Glutathione won’t help you rehydrate, but it can help with other root causes of a hangover.

First, glutathione levels may be associated with your sleep quality. Drinking disrupts sleep, so glutathione could help you get better sleep and feel better after drinking.

We know that alcohol intake will deplete your glutathione levels, so this can mean more free radicals paired with a simultaneous decline in your most potent antioxidant. Your body needs time to replace the lost glutathione, but you may suffer from a hangover.

There aren’t any human studies exploring the topic, but in one study of rats, they were given NAC, a precursor to glutathione. Their glutathione production increased, reducing oxidative stress after alcohol intake.

Taking glutathione to combat a hangover could help your body regenerate your lost antioxidants faster and eliminate free radicals alcohol creates.

Alcohol creates free radicals and inflammation because it produces acetaldehyde when the liver breaks it down, and this byproduct is what breaks down, forming free radicals that damage the body. You experience inflammation, which can cause a host of uncomfortable symptoms associated with a hangover.

Supporting Natural Glutathione Production

You can do certain things to improve your body’s production of glutathione if you want to improve your liver health. Some of the ways to support the production of more glutathione include:

  • Have foods high in sulfur because sulfur is required to synthesize glutathione. Foods with sulfur include proteins like fish, poultry, beef, and cruciferous vegetables.
  • Up your intake of vitamin C. Vitamin C can attack free radicals first, which spares glutathione, so your levels can go up. Vitamin C can also convert oxidized glutathione back to its active form.
  • Include foods high in selenium in your diet. As well as being an essential mineral, selenium is a glutathione cofactor, so it’s needed for the activity of this master antioxidant. Sources of selenium include meat, fish, cottage cheese, and Brazil nuts.
  • Some naturally high glutathione foods include spinach, okra, and avocado.
  • Consider a whey protein supplement. Your body needs amino acids to produce glutathione, and cysteine is an amino acid that’s especially important for synthesizing glutathione. Whey protein is high in cysteine, which may increase your supply of glutathione.
  • Have a milk thistle supplement. Milk thistle has active compounds known as silymarin collectively. Silymarin can increase your levels of glutathione and prevent depletion, perhaps because it prevents cell damage. Milk thistle also supports the health of your liver.
  • Limit your alcohol intake. Chronic alcohol use causes oxidative stress and depletes glutathione.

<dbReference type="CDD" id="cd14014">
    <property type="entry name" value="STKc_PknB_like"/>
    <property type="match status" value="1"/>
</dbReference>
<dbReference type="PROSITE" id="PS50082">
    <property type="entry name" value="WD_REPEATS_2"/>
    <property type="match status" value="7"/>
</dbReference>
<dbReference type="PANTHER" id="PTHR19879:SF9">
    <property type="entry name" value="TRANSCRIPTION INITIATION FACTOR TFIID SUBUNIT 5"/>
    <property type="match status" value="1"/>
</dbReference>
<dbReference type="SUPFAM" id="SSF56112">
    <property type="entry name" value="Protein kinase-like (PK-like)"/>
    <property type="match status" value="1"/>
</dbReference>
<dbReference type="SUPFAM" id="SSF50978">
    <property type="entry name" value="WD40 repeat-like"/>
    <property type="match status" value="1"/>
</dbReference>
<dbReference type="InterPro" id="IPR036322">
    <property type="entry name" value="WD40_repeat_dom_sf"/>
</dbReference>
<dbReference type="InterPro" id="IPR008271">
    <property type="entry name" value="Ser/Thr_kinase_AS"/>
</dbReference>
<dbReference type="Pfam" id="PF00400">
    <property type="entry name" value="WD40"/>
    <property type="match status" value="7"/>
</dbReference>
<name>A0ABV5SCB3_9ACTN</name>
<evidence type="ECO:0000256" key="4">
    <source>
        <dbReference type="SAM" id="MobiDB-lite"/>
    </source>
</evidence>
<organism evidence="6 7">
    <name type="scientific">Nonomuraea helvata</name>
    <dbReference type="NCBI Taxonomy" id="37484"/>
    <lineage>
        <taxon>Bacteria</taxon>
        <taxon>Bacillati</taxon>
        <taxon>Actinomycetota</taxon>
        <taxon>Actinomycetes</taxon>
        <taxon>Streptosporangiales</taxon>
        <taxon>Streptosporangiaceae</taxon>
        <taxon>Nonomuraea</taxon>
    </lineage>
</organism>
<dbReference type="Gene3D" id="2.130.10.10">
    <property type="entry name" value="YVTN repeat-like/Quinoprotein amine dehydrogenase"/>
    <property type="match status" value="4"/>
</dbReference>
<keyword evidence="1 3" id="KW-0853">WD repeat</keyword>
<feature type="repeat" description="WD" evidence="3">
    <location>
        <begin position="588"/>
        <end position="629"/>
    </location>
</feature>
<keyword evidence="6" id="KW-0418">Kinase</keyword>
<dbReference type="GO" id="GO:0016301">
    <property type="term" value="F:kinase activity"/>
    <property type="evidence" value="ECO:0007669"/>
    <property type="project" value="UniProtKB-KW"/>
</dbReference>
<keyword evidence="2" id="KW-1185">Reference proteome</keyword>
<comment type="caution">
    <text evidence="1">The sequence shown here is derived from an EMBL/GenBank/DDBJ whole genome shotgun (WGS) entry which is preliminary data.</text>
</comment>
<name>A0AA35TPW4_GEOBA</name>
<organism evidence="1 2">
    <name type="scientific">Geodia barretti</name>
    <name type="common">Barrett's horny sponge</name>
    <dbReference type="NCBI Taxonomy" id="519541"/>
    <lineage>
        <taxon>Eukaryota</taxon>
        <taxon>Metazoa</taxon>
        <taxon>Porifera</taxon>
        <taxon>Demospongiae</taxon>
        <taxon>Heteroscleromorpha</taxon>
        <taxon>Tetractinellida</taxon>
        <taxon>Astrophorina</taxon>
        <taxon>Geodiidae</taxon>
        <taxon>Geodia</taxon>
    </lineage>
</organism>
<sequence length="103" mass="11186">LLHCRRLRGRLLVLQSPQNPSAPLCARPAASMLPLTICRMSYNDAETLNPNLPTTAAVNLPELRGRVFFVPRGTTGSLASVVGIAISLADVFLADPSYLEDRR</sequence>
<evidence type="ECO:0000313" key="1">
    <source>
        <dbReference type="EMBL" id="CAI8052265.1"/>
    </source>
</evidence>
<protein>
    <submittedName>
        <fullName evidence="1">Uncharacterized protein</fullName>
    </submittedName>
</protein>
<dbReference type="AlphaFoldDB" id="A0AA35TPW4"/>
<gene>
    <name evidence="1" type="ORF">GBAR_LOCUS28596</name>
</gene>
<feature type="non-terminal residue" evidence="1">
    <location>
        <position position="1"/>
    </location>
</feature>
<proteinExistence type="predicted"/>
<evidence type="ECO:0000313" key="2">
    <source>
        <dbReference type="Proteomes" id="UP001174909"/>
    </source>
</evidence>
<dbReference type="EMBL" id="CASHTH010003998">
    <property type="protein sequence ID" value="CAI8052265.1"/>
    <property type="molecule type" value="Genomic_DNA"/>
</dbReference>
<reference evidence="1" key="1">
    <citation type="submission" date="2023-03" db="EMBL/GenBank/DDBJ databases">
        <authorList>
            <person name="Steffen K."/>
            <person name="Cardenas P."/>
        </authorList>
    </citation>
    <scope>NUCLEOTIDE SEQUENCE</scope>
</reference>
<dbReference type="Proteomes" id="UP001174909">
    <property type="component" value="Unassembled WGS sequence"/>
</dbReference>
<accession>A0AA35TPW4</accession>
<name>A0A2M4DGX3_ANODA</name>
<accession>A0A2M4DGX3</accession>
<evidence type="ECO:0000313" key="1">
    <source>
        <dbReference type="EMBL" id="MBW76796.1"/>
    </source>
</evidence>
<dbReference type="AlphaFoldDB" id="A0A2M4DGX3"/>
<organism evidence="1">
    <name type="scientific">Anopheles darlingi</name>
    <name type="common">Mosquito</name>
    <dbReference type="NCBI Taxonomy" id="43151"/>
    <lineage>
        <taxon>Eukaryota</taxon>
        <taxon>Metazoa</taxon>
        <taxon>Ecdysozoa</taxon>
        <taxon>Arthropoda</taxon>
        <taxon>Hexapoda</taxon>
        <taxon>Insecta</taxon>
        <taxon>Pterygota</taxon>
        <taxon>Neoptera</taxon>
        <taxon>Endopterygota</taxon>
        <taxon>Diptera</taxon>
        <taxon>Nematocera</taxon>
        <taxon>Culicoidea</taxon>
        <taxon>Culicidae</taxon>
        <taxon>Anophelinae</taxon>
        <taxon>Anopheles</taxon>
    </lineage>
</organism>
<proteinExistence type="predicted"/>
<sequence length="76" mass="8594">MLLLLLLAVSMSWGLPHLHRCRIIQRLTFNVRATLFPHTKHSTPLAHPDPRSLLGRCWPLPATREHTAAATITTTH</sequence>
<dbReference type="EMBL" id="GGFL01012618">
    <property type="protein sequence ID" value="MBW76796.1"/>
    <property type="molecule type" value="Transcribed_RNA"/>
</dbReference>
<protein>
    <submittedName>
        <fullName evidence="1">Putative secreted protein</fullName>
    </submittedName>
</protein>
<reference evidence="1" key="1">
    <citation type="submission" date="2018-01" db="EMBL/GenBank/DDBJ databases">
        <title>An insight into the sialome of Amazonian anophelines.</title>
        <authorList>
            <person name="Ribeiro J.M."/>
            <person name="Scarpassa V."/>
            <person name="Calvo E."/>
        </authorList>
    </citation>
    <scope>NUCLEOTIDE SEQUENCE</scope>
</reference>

• Consider a turmeric supplement. Turmeric and curcumin extracts can increase glutathione levels.

Glutathione Supplements for Liver Health

You can also try a glutathione supplement. A few things to keep in mind with glutathione supplements include:

  • Go for a liposomal glutathione formula. You will not get the benefits if your body can’t absorb whatever you’re taking. Liposomal glutathione improves bioavailability, and Liposomal technology encapsulates the substance and delivers it directly into your cells. The glutathione molecule is fragile, and if you don’t take a liposomal version, it will be destroyed by your stomach acids before your body can use it. A liposomal formula will protect the glutathione in little bubbles of fat, so the nutrients can go directly through your intestine and into your bloodstream.
  • Choose a product with quality ingredients. You want a glutathione supplement that comes from a non-GMO source and avoid artificial sweeteners.
  • Make sure you choose a glutathione supplement manufactured at an FDA-registered cGMP facility for safety and quality or choose a transparent brand in its processes.

A few of my favorite glutathione supplements include:

You can further support your glutathione production and liver health by adding milk thistle to your routine. Milk thistle that I like includes:

Final Thoughts

Glutathione benefits for liver health stem from the fact that first, there is a high concentration of glutathione naturally in the liver. Second, glutathione can prevent damage from free radicals because it’s a powerful antioxidant that can help protect your liver. The third reason glutathione benefits liver health is that it helps support your body’s natural detoxification processes.